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Texas Law Review Association




The Constitution's Orders, Resolutions, and Votes Clause, U.S. Const. Article I, Section 7, Clause 3, requires presentment to the President of every Order, Resolution, or Vote to which the Concurrence of the Senate and House of Representatives may be necessary (except on a question of Adjournment) . . . before the Same shall take Effect. The conventional wisdom, bred more than 200 years ago by James Madison, holds that this clause simply prevents Congress from evading the presentment requirement for bills in Article I, Section 7, Clause 2 by labeling legislative action something other than a bill. Seth Tillman, however, argues in a forthcoming article that the clause imposes a presentment requirement on single-house action taken pursuant to prior bicameral authorization. See Seth Barrett Tillman, A Textualist Defense of Article I, Section 7, Clause 3: Why Hollingsworth v. Virginia Was Rightly Decided, and Why INS v. Chadha Was Wrongly Decided. Mr. Tillman is likely correct, but he does not clearly identify the classes of single-house action to which this provision might refer. I elaborate on Mr. Tillman's important work by arguing that the most significant, and perhaps the only, single-house actions subject to this clause are the issuance of legislative subpoenas. Neither house of Congress has an enumerated power to issue such subpoenas, but bicameral authorization for their issuance could come from legislation under the Sweeping Clause of Article I, Section 8, clause 18. On this understanding, the Orders, Resolutions, and Votes Clause then requires each subpoena to be presented to the President for signature or veto before the Same shall take Effect. This presentment requirement for subpoenas makes sense as a matter of both text and structure.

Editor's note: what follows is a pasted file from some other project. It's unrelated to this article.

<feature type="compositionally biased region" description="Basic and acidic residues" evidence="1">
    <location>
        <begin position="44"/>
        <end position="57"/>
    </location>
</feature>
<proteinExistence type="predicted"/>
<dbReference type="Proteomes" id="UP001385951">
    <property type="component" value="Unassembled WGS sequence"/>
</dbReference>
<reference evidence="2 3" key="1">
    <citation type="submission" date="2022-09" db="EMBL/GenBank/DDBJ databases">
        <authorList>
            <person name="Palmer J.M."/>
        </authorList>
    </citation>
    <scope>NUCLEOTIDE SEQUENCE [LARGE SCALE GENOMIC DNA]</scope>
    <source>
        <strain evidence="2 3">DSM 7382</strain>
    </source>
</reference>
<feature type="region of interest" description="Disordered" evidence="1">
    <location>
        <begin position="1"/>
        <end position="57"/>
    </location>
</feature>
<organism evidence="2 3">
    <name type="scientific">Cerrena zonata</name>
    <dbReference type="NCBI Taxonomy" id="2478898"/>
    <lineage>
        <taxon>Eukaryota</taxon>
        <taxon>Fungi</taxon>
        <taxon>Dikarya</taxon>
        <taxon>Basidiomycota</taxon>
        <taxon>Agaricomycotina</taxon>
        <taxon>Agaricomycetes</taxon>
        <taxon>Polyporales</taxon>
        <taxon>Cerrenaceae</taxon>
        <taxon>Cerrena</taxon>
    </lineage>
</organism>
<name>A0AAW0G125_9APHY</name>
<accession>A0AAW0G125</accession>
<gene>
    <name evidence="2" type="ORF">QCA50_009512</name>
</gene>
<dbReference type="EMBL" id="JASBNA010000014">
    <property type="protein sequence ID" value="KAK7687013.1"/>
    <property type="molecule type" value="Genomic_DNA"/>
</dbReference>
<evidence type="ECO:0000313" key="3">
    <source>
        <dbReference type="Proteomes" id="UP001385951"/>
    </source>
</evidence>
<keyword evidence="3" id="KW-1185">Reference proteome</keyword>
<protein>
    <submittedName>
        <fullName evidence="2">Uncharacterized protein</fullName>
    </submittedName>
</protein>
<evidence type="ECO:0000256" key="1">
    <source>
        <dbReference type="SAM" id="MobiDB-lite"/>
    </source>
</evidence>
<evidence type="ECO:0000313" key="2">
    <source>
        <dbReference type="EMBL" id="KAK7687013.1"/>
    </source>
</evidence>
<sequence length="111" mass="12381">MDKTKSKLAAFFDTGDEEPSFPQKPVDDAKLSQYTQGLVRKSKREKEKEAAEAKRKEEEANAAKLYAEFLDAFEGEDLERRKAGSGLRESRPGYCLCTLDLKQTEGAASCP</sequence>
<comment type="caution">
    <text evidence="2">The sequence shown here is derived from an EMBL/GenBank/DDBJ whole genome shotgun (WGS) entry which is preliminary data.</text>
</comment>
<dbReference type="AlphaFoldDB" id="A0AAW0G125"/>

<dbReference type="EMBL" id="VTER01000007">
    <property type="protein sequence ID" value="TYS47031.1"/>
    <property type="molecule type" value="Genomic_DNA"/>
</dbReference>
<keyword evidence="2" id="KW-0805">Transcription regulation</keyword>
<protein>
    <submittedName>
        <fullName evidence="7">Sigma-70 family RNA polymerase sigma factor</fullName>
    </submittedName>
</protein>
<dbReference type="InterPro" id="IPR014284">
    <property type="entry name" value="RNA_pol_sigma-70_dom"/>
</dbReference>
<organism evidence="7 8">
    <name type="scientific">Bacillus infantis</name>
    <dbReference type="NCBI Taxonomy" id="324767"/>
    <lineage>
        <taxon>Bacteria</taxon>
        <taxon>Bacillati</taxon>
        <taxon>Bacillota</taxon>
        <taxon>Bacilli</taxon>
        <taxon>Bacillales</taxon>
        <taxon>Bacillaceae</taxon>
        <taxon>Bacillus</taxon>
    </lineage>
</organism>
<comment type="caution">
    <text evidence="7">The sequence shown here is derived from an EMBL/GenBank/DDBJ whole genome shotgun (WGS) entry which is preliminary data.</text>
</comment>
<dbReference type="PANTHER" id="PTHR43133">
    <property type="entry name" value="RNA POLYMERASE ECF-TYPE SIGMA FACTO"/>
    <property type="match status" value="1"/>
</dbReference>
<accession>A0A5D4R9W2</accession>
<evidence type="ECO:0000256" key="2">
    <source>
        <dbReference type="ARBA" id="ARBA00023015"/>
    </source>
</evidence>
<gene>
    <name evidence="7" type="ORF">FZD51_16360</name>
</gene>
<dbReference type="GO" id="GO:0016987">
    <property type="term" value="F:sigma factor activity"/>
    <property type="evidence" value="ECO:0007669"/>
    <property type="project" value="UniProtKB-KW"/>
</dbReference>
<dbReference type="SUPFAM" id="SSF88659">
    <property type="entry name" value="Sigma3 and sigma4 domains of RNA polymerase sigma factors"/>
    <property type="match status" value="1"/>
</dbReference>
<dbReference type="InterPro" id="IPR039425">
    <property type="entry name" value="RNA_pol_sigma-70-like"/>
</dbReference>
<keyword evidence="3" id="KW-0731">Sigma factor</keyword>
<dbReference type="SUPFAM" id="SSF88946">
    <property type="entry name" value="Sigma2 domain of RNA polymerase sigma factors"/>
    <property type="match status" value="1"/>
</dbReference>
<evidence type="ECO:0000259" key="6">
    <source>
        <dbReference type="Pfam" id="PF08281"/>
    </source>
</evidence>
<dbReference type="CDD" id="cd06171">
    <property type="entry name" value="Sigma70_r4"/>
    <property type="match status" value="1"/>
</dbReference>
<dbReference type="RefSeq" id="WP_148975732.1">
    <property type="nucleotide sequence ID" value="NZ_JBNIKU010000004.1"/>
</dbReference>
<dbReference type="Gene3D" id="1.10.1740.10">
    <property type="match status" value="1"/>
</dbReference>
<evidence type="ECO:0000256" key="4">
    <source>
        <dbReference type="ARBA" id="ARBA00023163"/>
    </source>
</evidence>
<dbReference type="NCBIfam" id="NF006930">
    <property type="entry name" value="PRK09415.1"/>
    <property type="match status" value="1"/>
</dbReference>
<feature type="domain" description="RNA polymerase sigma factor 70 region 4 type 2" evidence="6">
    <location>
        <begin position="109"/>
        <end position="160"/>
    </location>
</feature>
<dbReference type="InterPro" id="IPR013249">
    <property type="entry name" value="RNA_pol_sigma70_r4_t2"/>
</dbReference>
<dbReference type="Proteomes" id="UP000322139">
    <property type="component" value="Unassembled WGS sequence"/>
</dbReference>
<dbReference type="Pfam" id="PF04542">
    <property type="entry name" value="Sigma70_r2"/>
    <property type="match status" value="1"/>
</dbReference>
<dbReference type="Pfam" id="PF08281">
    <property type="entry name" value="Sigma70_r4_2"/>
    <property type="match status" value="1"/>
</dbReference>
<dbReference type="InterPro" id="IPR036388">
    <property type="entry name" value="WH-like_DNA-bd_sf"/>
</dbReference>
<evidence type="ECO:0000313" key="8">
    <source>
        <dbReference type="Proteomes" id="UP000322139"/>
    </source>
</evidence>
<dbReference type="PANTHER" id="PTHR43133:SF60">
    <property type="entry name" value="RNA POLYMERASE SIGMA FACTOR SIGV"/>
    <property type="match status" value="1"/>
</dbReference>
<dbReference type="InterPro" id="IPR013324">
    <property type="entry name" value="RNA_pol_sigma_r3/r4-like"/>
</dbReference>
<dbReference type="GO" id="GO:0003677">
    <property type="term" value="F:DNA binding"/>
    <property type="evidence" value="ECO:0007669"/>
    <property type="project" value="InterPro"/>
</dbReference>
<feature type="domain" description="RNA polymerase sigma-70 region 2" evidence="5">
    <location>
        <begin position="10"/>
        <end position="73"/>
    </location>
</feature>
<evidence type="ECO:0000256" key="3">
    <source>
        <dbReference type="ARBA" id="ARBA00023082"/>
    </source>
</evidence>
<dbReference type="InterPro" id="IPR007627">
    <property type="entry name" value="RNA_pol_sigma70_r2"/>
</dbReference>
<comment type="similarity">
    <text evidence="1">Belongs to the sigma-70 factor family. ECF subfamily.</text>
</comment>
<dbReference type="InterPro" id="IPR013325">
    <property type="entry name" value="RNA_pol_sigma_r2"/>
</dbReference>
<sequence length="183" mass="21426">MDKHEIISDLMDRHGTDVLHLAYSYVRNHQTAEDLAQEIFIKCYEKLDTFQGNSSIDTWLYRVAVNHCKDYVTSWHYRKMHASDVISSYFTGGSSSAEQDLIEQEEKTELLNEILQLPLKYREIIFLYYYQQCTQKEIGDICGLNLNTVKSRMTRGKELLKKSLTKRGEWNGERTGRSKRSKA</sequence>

Boston University School of Law Working Paper Series, Public Law & Legal Theory Working Paper No. 04-07

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